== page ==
Size Matters

Monday, May 25, 2020 ยท 4 min read

My mom has a tendency to buy these really terribly spec’d Windows machines. She’s been doing it for as long as I’ve been alive. I was surprised when on one of our latest Zoom calls she said “You know what, I’m beginning to think that size matters.” I’ve only been telling her this for years! Here’s the problem.

There are a bunch of shitty Windows machines you can buy that cost around $400 dollars and have something like 4GB RAM. For consumers, this is really compelling; the price seems right. The problem is when they start trying to use the machine to do anything, it runs at a snails pace and leaves them with the world’s worst user experience. My mom continually complained about how slow her computer was and I continually said it’s because it’s a shit machine and you have to spend more to actually get good specs.

Apple wouldn’t be caught dead selling a machine with 4GB of RAM. They know better than that and care about the experience the end user has. My sister has been lucky enough to never have to buy a computer since she continually inherits my old ones. After my mom had finished saying that “size matters,” my sister noted that my MacBookPro I gave her in 2012 still runs great and is fast. This is no surprise to me because at the time I bought that computer it was the top of its line and had 16GB of RAM. Today, that model goes up to 64GB of RAM but 16GB is definitely enough for my sister to run a browser and do what she needs for work (although Chrome is really pushing the limits these days).

It infuriates me to no end that consumers have an option of even buying a $400 computer that will give them such a terrible experience. The price is great but the experience is terrible. Even if consumers have a daughter continually telling them that “size matters,” they might still make the very innocent mistake of buying the machine and realizing later that it is a lemon. It is not their fault. Manufacturers of computers should be embarrassed for even selling such a shit machine. I know I would be.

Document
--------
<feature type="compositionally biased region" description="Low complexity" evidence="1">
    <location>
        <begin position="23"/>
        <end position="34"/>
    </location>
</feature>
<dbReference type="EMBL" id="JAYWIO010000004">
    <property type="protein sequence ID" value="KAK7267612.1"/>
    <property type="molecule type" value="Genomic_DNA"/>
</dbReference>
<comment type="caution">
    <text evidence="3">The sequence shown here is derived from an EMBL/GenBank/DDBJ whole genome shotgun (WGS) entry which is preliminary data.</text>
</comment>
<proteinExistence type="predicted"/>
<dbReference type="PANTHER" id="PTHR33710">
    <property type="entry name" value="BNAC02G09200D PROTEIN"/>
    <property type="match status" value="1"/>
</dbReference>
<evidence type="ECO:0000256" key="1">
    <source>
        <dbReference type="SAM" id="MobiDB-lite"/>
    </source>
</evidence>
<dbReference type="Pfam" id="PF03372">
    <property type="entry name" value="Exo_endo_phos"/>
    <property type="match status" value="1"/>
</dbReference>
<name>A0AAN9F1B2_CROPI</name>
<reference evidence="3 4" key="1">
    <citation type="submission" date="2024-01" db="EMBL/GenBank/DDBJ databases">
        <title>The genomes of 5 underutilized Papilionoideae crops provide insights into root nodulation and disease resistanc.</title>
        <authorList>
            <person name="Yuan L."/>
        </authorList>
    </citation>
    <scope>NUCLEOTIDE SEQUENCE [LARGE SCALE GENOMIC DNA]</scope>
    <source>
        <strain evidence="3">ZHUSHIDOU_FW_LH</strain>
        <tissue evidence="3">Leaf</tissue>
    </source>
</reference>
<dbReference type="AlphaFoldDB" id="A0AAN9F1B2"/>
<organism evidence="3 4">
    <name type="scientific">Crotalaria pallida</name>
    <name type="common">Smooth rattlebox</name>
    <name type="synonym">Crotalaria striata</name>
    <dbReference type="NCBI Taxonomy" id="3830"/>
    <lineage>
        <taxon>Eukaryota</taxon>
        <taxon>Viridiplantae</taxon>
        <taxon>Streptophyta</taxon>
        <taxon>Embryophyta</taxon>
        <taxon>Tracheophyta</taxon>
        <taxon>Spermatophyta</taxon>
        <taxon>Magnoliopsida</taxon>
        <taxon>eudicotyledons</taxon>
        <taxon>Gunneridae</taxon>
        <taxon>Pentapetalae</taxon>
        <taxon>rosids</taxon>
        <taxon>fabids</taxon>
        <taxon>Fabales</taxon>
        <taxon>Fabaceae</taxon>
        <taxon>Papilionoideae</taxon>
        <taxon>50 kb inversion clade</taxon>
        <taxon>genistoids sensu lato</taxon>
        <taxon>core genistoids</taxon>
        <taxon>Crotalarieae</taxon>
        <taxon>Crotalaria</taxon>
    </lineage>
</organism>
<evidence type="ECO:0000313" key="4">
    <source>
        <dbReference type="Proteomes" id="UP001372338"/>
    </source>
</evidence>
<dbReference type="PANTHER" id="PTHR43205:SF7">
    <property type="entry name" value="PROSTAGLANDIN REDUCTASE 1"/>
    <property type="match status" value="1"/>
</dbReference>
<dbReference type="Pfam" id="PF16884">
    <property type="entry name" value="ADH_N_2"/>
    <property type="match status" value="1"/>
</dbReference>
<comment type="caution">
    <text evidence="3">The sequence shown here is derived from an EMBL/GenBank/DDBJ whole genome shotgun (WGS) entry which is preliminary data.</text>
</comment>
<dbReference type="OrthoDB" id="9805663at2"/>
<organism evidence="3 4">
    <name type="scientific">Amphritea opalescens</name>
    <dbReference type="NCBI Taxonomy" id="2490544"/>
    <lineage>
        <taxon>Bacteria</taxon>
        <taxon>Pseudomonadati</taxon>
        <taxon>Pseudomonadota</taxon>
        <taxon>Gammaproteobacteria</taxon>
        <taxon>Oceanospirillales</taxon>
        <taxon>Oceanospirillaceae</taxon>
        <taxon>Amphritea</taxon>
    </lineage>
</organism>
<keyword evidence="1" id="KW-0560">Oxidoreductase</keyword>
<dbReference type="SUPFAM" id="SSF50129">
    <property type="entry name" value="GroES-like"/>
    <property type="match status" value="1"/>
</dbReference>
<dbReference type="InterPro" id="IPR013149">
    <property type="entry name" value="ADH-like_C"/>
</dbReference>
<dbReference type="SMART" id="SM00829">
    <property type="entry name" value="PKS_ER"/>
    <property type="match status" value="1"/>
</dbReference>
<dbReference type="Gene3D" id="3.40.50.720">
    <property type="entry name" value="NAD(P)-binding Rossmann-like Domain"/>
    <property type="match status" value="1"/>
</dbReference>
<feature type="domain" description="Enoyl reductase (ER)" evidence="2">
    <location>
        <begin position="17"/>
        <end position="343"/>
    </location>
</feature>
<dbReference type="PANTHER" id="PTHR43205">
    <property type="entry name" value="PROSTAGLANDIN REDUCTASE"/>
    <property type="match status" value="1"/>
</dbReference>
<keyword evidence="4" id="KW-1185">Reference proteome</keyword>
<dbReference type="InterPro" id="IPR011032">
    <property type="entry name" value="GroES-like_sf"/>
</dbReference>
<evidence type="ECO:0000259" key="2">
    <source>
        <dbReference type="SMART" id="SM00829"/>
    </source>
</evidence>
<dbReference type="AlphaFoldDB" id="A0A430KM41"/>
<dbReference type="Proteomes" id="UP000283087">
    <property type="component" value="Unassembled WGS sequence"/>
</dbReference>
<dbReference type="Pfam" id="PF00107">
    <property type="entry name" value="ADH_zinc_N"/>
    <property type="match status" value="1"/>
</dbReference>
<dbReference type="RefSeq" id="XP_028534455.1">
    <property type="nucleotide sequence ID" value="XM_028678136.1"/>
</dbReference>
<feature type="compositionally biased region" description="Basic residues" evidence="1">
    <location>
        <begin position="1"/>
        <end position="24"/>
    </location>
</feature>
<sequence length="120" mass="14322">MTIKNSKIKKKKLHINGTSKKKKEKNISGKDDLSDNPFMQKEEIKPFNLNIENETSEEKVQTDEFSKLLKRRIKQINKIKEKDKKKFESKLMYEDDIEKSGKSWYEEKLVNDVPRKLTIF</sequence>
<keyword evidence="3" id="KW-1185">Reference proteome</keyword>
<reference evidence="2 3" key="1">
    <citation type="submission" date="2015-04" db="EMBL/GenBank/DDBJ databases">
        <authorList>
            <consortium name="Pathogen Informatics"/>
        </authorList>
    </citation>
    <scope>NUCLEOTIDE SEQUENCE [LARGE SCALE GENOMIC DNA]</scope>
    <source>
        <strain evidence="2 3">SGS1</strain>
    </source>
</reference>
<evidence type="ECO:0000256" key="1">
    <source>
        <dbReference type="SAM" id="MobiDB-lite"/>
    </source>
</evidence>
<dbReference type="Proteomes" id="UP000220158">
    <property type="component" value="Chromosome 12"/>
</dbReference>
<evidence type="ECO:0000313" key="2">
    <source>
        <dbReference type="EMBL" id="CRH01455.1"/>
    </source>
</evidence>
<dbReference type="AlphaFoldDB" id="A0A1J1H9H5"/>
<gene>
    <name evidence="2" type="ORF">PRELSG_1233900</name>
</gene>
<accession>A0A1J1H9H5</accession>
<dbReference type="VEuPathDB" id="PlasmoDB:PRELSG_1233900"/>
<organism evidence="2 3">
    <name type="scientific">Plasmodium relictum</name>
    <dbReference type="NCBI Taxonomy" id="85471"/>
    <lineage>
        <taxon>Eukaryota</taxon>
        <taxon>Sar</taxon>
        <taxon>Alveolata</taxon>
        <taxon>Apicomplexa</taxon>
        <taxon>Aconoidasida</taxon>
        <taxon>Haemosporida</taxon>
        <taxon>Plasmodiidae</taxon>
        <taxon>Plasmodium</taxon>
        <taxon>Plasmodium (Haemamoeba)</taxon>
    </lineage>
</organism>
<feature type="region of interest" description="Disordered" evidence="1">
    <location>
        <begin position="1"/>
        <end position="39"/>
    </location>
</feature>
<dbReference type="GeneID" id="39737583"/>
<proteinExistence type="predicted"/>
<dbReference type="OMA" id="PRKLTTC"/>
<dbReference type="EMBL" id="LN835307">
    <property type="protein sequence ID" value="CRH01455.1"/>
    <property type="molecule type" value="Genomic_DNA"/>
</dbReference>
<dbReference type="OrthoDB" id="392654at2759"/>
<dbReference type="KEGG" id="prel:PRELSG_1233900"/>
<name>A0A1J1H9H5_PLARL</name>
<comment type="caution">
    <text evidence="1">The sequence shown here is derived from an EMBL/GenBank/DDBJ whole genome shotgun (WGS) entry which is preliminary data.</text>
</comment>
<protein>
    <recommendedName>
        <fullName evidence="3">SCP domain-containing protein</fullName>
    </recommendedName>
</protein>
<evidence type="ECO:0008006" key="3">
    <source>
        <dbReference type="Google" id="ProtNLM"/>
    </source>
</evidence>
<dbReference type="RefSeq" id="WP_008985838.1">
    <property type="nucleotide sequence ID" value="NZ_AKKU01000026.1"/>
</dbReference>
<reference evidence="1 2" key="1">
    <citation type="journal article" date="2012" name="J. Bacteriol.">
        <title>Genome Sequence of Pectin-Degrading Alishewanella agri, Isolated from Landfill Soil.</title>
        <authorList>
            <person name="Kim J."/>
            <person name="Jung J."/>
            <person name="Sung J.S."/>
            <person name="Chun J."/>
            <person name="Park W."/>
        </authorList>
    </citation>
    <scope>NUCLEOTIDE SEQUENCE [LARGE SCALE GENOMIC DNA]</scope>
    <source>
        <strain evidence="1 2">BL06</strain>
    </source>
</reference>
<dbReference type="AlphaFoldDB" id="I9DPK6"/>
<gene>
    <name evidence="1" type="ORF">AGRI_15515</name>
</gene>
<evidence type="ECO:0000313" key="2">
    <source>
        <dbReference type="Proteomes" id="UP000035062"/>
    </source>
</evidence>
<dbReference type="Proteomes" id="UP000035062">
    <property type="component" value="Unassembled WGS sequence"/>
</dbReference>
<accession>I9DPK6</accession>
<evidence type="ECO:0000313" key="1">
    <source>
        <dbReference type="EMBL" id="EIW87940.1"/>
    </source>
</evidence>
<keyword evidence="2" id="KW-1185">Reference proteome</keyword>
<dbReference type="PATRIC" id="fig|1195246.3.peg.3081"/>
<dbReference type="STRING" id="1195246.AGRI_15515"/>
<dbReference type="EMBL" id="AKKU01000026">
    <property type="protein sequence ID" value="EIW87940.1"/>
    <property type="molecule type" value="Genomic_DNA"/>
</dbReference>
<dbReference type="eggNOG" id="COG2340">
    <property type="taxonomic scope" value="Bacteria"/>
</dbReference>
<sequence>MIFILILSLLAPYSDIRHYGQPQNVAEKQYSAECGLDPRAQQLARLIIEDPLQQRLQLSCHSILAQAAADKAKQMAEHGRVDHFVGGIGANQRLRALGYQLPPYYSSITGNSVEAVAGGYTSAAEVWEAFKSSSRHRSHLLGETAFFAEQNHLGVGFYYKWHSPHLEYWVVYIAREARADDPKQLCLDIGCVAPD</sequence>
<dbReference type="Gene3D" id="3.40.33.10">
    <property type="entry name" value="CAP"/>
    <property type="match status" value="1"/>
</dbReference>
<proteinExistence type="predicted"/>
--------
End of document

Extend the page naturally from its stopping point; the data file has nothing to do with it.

A few articles and papers have surfaced lately on migrating threads and processes to different kernels. One of these is called popcorn1. Another has been dubbed teleforking2. I’m not going to get into the details, but in essence, what people are trying to do is move a process from one computer to another. This is great! This could be a huge problem solver for folks with computers that have terrible specs. It could also mean a lot for the future of consumer computers.

Imagine a computer where if you were running especially hot and your user experience had been compromised… the computer realizes this and forks your process into a remote data center, while maintaining a great user experience locally. It would need to be seamless and invisible to the end user. If the process is a GUI it would need to still have the user interface rendering locally while most of the compute is remote. If the process is a job streaming output into a terminal it is a bit easier. Both should be possible.

Future computers should not have limited computing power, just limited local computing power. This wouldn’t need to just be for your laptops or desktops, your VR headset or gaming console could fork processes to other available computers when they needed more computing power. The remote compute would not always need to be in a data center. An overburdened laptop could fork a process to your gaming console while you were at work and vice-versa while you were playing a game.

Compute should be easily shared and readily available. While consumers should not even have an option of buying a machine with terrible specs that lead to a terrible user experience, the ability to offload processes to another computer would allow them to have a great experience even on a lemon. As I see it, this should be the future of consumer computing. People should be able to create anything they imagine on a computer that gives them unlimited power to do so. To quote one of my favorite lines from Halt and Catch Fire: “Computers aren’t the thing. They’re the thing that gets us to the thing.”